'Greatest of all time' space explosion detected by NASA

An illustrative video uploaded by NASA explains what the explosion looked like

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Web Desk
A still taken from an illustrative video released by NASA on March 29, 2023. — YouTube/NASA Video
A still taken from an illustrative video released by NASA on March 29, 2023. — YouTube/NASA Video

Astronomers from NASA recently witnessed an explosion of gamma rays radiation which it termed as brightest of all time: "BOAT", reported CBS News.

According to NASA, the explosion occurred on October 9, 2022, swept through the solar system and was detected by spacecraft and was 70 times brighter than ever seen.

An illustrative video is also uploaded by NASA which attempts to explain what the gamma-ray burst in space looked like. 

It also added that for several months scientists have been studying the occurrence which "effectively blinded" most of the instruments deployed to detect such bursts.

Using data from US astronomers, the information was recreated and the analysis was also compared with those of Russian and Chinese astronomers.

Assistant Professor of Physics and Astronomy Eric Burns — who analysed some 7,000 such bursts — believed that it was the first since human civilisation began on earth and it occurs every 10,000 years.

The signals detected by the instruments were travelling for 1.9 billion years before reaching the earth.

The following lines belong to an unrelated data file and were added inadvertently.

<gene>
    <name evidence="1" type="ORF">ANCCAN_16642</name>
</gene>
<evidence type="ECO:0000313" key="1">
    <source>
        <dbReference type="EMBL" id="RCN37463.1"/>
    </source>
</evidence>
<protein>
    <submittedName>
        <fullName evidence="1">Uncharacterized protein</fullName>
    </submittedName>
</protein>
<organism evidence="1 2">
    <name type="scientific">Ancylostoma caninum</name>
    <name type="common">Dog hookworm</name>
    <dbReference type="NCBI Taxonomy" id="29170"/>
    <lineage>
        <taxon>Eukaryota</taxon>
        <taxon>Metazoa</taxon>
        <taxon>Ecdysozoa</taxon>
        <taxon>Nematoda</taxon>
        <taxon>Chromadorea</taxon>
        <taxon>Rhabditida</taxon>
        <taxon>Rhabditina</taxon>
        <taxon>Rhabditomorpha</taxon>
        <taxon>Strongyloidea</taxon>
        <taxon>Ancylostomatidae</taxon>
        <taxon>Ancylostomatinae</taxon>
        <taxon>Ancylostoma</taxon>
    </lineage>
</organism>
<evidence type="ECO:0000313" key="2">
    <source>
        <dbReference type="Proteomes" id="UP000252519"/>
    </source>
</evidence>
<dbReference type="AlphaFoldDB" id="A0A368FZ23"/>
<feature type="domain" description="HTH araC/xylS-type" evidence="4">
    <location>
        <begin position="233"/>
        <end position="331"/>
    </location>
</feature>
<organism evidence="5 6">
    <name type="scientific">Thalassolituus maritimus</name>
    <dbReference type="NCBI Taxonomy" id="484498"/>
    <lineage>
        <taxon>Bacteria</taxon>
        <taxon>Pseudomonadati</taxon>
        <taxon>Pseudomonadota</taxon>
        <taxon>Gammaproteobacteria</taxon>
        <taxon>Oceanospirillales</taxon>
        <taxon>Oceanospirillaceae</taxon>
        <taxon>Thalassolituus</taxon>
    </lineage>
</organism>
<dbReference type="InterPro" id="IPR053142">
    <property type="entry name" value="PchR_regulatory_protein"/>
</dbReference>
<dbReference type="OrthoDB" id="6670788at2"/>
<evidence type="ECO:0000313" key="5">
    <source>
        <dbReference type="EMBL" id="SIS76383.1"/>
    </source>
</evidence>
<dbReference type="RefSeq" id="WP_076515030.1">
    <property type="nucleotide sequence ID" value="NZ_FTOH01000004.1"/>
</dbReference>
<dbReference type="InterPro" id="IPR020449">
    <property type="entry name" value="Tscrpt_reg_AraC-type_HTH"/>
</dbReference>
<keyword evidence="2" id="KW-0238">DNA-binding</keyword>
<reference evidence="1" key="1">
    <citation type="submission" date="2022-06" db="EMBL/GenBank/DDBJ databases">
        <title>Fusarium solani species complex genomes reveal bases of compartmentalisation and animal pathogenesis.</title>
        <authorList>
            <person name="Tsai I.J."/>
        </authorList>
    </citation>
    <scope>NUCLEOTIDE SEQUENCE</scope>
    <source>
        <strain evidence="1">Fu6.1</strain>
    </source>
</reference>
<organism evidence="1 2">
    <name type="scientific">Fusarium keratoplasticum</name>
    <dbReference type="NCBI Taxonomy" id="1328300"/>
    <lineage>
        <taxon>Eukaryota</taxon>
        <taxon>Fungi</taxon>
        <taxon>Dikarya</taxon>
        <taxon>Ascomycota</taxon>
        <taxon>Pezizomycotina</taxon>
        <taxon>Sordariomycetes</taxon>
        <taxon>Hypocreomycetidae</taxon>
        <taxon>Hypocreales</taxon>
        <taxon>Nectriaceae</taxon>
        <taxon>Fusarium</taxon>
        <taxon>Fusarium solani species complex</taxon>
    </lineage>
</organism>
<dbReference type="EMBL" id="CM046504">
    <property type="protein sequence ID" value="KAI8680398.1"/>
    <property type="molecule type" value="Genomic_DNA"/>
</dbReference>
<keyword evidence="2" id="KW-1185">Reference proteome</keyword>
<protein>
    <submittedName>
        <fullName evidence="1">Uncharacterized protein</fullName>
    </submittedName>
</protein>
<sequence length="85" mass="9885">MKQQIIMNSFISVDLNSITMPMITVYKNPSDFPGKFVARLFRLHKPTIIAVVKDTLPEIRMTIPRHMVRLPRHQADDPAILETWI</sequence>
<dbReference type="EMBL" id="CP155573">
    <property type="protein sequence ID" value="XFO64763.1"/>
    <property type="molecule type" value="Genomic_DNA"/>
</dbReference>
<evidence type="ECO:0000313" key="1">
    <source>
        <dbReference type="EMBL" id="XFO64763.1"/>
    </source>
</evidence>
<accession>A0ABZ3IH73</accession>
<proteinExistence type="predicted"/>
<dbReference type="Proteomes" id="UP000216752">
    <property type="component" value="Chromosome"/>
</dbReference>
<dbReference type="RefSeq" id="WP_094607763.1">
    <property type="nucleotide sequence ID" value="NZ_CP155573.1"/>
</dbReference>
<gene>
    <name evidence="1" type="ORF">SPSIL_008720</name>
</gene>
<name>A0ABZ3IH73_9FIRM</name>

"Astronomers think these bursts represent the birth cries of black holes formed when the cores of massive stars collapse under their own weight. As it quickly ingests the surrounding matter, the black hole blasts out jets in opposite directions containing particles accelerated to near the speed of light," NASA noted.

Scientists are now waiting for a supernova which occurs after a few weeks of gamma-ray burst.

"We cannot say conclusively that there is a supernova, which is surprising given the burst's brightness," Andrew Levan stated who is a professor of astrophysics at Radboud University in Nijmegen, Netherlands.

"If it's there, it's very faint. We plan to keep looking, but it's possible the entire star collapsed straight into the black hole instead of exploding", he said.

The burst has enabled astronomers to study distant clouds and the jets which are formed after the gamma-ray burst.